- Trozzi M, Dixon S. Stressful Events: Separation, Loss, Violence, and Death. In: Dixon SD, Stein MT, eds. Encounters with Children: Pediatric Behavior & Development. 3rd ed. St Louis, MO: Mosby; 2000.
- Fine P, ed. Processes to Optimize Care During the Last Phase of Life. Scottsdale, AZ: Vista Care Hospice, Inc.; 1998.
Version History: This Fast Fact was originally edited by David E Weissman MD and published in June 2005. Version re-copy-edited in April 2009; then again in October 2015.
Fast Facts and Concepts are edited by Sean Marks MD (Medical College of Wisconsin) and associate editor Drew A Rosielle MD (University of Minnesota Medical School), with the generous support of a volunteer peer-review editorial board, and are made available online by the Palliative Care Network of Wisconsin (PCNOW); the authors of each individual Fast Fact are solely responsible for that Fast Fact’s content. The full set of Fast Facts are available at Palliative Care Network of Wisconsin with contact information, and how to reference Fast Facts.
Copyright: All Fast Facts and Concepts are published under a Creative Commons Attribution-NonCommercial 4.0 International Copyright (http://creativecommons.org/licenses/by-nc/4.0/). Fast Facts can only be copied and distributed for non-commercial, educational purposes. If you adapt or distribute a Fast Fact, let us know!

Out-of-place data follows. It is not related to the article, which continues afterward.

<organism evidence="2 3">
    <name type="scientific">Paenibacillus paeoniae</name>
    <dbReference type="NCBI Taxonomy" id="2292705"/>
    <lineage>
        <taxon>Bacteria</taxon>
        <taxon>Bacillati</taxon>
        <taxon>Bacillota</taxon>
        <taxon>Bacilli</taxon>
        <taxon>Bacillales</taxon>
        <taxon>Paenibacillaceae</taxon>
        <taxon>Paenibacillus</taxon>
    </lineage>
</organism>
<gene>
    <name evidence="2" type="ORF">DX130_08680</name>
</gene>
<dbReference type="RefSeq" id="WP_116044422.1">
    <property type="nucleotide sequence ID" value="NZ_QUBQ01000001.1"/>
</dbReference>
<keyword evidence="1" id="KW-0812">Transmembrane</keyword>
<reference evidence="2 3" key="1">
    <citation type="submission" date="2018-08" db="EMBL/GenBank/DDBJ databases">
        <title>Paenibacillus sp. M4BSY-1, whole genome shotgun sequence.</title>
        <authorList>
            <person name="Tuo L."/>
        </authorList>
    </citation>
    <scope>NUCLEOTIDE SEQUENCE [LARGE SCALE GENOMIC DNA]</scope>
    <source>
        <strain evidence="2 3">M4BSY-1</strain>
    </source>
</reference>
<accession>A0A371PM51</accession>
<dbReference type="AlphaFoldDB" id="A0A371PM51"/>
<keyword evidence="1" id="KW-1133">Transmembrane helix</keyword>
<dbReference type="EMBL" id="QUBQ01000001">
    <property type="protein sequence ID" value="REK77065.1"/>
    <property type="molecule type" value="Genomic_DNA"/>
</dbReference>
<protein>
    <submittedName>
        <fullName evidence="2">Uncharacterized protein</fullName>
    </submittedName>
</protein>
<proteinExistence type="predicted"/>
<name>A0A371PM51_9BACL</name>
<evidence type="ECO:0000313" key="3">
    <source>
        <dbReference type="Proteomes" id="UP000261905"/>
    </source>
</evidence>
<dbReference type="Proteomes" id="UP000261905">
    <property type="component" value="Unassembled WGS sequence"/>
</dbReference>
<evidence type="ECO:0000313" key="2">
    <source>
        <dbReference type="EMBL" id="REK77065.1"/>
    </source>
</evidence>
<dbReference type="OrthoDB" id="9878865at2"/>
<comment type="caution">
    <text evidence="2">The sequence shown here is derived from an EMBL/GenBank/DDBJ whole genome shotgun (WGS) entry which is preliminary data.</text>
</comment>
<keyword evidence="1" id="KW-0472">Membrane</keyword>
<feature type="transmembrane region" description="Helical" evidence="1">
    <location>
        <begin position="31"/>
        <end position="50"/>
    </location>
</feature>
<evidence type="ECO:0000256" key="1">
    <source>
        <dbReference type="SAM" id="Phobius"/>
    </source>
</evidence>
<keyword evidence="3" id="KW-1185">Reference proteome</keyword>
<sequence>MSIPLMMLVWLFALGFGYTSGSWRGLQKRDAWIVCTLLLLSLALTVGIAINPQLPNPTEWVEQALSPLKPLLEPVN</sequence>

Disclaimer: Fast Facts and Concepts provide educational information for health care professionals. This information is not medical advice. Fast Facts are not continually updated, and new safety information may emerge after a Fast Fact is published. Health care providers should always exercise their own independent clinical judgment and consult other relevant and up-to-date experts and resources. Some Fast Facts cite the use of a product in a dosage, for an indication, or in a manner other than that recommended in the product labeling. Accordingly, the official prescribing information should be consulted before any such product is used.